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legal standards. Molina v. Astrue, 674 F.3d 1104, 1110 (9th Cir. 2012). Substantial evidence is " such relevant evidence as a reasonable mind might accept as adequate to support a conclusion" and is more than a " mere scintilla" of the evidence but less than a preponderance. Id. (internal quotation omitted). The court must uphold the ALJ's findings if they " are supported by inferences reasonably drawn from the record[,]" even if the evidence is susceptible to multiple rational interpretations. Id.

THE ALJ'S AND APPEALS COUNCIL'S DECISIONS

The ALJ found McNatt had severe impairments of lumbar degenerative disc disease, borderline intellectual functioning, hypertension, and depression. The ALJ also found that these impairments, either singly or in combination, were not severe enough to meet or medically equal the requirements of any of the impairments listed in 20 C.F.R. § 404, Subpart P, Appendix 1. After reviewing the record, the ALJ found McNatt has the residual functional capacity to perform less than the full range of light work; he can stand and walk for four of eight hours; he can occasionally climb, stoop, crouch, kneel, and crawl; he can frequently finger and handle bilaterally; he is limited to performing simple, entry level work; he should not perform work requiring reading instructions or making written reports; and he should not perform hand to hand transactional activities with the public. Based on vocational expert testimony, the ALJ found McNatt could work as an electronics worker and a packing line worker and, thus, was not disabled under the Act.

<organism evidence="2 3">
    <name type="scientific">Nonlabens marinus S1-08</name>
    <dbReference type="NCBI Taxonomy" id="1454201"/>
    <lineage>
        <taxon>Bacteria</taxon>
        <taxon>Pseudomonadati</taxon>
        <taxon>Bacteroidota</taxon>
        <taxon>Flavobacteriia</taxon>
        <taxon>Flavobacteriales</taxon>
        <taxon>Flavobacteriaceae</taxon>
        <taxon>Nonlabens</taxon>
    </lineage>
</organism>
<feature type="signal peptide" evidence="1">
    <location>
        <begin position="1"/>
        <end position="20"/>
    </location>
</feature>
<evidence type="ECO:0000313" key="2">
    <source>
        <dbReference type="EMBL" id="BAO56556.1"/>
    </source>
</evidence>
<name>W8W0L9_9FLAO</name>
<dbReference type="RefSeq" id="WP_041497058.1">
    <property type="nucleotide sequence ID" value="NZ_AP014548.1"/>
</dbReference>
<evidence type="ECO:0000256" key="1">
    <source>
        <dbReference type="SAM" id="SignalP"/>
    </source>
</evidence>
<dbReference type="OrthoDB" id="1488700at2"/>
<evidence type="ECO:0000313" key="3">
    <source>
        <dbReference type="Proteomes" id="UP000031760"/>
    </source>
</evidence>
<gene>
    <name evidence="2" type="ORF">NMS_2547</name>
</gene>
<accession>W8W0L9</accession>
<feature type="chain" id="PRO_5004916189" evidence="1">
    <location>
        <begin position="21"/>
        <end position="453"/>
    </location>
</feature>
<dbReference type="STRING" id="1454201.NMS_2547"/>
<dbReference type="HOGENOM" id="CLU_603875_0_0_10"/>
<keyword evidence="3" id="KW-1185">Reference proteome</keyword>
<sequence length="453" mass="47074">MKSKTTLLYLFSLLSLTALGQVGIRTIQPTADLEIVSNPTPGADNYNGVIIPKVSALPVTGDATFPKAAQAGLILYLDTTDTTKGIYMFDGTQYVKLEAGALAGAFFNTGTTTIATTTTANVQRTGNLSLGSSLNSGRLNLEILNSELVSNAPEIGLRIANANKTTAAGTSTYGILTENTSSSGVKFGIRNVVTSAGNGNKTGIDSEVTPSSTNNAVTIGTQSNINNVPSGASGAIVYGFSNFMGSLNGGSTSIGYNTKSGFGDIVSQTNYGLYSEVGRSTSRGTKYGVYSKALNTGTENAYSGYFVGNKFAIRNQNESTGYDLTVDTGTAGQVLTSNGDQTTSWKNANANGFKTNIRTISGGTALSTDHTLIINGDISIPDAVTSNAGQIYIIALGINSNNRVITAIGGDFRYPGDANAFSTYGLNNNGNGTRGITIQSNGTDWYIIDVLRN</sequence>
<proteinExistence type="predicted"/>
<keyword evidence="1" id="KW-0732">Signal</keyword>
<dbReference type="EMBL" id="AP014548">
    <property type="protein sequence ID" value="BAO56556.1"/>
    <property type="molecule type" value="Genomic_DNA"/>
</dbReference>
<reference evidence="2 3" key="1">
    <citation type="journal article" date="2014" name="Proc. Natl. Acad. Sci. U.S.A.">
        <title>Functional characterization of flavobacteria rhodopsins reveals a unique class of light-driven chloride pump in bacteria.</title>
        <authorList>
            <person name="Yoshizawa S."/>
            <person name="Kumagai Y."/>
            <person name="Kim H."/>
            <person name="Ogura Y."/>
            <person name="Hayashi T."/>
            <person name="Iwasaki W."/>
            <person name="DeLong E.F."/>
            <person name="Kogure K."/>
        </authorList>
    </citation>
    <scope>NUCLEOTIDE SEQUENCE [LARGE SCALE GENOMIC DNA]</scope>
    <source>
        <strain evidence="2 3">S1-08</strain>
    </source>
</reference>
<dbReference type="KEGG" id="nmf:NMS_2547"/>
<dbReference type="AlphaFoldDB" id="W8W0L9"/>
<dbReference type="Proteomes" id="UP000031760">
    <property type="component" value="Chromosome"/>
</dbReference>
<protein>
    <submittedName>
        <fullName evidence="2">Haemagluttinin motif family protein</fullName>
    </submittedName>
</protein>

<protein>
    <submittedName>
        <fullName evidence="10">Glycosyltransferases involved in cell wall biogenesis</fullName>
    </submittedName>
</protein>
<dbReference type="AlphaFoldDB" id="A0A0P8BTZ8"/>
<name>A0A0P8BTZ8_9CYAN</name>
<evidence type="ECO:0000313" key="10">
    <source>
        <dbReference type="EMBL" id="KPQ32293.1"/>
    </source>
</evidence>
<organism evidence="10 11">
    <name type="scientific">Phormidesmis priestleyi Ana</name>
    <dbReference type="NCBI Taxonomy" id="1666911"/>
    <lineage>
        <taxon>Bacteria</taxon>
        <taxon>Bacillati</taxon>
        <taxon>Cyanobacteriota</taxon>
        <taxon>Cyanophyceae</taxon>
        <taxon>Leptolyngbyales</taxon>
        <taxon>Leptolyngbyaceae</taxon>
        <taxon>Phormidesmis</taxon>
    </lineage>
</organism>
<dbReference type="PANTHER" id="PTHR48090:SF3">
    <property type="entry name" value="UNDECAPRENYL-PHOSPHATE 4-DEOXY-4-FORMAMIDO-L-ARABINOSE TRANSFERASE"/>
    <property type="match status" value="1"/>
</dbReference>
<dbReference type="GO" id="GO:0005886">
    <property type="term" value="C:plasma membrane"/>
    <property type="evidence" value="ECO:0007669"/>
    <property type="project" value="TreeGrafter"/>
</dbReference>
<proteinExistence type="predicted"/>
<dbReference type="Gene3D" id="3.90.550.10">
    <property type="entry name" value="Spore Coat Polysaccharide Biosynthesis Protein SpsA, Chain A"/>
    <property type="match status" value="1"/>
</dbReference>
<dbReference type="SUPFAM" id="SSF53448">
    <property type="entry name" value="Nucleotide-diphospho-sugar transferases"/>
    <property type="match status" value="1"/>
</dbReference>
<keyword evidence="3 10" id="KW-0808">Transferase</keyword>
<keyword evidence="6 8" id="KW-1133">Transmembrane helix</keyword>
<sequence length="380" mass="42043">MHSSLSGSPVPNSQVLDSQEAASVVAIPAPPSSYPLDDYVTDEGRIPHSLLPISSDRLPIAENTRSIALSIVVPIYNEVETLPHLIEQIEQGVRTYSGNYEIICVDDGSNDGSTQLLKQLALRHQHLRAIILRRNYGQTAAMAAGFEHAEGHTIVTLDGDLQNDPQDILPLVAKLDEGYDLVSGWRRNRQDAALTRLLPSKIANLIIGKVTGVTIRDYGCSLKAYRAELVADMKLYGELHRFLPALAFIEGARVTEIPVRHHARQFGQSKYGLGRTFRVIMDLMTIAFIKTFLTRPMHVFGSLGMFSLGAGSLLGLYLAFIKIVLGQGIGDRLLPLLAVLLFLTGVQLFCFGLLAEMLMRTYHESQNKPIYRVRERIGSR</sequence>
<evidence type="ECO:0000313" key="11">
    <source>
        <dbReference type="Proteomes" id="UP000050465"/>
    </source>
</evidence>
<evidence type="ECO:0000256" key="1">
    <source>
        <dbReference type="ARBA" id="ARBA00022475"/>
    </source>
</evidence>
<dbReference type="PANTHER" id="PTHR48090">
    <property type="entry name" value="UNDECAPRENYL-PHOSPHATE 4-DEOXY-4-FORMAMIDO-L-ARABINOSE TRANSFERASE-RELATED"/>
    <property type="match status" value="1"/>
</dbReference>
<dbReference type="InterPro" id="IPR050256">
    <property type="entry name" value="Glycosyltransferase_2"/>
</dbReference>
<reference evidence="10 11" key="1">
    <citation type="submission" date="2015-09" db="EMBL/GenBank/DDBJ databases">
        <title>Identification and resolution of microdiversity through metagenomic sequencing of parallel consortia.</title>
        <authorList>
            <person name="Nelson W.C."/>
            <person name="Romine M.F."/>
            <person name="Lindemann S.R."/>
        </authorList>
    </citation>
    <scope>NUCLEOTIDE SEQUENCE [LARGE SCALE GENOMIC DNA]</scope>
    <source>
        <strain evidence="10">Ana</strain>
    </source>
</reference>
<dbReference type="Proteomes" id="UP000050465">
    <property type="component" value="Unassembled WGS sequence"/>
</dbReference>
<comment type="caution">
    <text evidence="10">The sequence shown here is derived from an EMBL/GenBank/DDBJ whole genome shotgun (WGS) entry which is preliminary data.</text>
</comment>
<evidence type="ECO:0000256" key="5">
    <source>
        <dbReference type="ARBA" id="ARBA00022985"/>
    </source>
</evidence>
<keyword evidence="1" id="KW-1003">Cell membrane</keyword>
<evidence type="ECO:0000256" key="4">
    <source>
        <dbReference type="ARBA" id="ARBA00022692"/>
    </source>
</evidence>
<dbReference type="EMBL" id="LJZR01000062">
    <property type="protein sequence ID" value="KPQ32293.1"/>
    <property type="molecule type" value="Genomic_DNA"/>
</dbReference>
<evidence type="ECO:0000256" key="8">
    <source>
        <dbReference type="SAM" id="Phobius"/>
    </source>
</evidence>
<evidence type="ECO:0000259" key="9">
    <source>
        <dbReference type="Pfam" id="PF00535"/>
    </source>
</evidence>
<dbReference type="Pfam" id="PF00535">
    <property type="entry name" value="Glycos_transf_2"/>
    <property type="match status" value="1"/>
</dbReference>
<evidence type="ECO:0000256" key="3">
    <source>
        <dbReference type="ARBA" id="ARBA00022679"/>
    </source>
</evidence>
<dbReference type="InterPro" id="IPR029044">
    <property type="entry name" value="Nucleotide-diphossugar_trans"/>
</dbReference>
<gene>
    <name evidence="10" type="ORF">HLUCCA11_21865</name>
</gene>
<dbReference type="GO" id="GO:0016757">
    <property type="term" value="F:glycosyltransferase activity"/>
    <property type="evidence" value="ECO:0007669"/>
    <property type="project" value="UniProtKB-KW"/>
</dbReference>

The Appeals Council granted review of the case and issued a partially favorable decision. It found McNatt has the residual functional capacity to perform work at the sedentary level; he is limited to unskilled work activity; and he should not perform hand-to-hand transactional activities with the public. Based on the Medical Vocational Guidelines, the Appeals Council found McNatt disabled as of December 9, 2011, when he attained age 50.

FACTS

McNatt alleges he became disabled on September 30, 2010,[1] when he was 48 years old, due to back problems and a learning disability. He left school in the ninth grade. McNatt worked for about fifteen years as a flagger.

McNatt complains of lower back pain subsequent to an injury at work in 2010. At times, the pain is so severe he cannot get out of bed. McNatt controls the pain with narcotic pain medication.